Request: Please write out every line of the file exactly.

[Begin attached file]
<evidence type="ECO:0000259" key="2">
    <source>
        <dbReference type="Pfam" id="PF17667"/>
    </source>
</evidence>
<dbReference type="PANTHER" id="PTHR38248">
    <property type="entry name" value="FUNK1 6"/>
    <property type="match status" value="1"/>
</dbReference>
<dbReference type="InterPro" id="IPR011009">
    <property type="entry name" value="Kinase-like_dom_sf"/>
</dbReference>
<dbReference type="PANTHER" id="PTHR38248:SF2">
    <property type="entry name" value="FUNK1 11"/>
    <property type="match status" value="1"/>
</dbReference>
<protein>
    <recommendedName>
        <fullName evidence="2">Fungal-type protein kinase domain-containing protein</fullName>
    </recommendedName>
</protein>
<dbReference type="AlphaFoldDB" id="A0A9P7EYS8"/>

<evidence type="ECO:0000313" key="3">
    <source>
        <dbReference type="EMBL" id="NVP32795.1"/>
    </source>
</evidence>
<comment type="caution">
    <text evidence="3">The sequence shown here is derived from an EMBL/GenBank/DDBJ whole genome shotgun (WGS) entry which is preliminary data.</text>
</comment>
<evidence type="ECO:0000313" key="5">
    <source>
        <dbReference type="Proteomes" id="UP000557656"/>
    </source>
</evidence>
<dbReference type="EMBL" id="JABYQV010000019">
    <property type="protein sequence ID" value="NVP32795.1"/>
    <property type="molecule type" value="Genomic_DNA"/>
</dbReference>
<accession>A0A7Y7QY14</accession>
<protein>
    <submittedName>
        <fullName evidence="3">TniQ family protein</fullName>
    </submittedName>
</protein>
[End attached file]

<evidence type="ECO:0000259" key="2">
    <source>
        <dbReference type="Pfam" id="PF17667"/>
    </source>
</evidence>
<dbReference type="PANTHER" id="PTHR38248">
    <property type="entry name" value="FUNK1 6"/>
    <property type="match status" value="1"/>
</dbReference>
<dbReference type="InterPro" id="IPR011009">
    <property type="entry name" value="Kinase-like_dom_sf"/>
</dbReference>
<dbReference type="PANTHER" id="PTHR38248:SF2">
    <property type="entry name" value="FUNK1 11"/>
    <property type="match status" value="1"/>
</dbReference>
<protein>
    <recommendedName>
        <fullName evidence="2">Fungal-type protein kinase domain-containing protein</fullName>
    </recommendedName>
</protein>
<dbReference type="AlphaFoldDB" id="A0A9P7EYS8"/>

<evidence type="ECO:0000313" key="3">
    <source>
        <dbReference type="EMBL" id="NVP32795.1"/>
    </source>
</evidence>
<comment type="caution">
    <text evidence="3">The sequence shown here is derived from an EMBL/GenBank/DDBJ whole genome shotgun (WGS) entry which is preliminary data.</text>
</comment>
<evidence type="ECO:0000313" key="5">
    <source>
        <dbReference type="Proteomes" id="UP000557656"/>
    </source>
</evidence>
<dbReference type="EMBL" id="JABYQV010000019">
    <property type="protein sequence ID" value="NVP32795.1"/>
    <property type="molecule type" value="Genomic_DNA"/>
</dbReference>
<accession>A0A7Y7QY14</accession>
<protein>
    <submittedName>
        <fullName evidence="3">TniQ family protein</fullName>
    </submittedName>
</protein>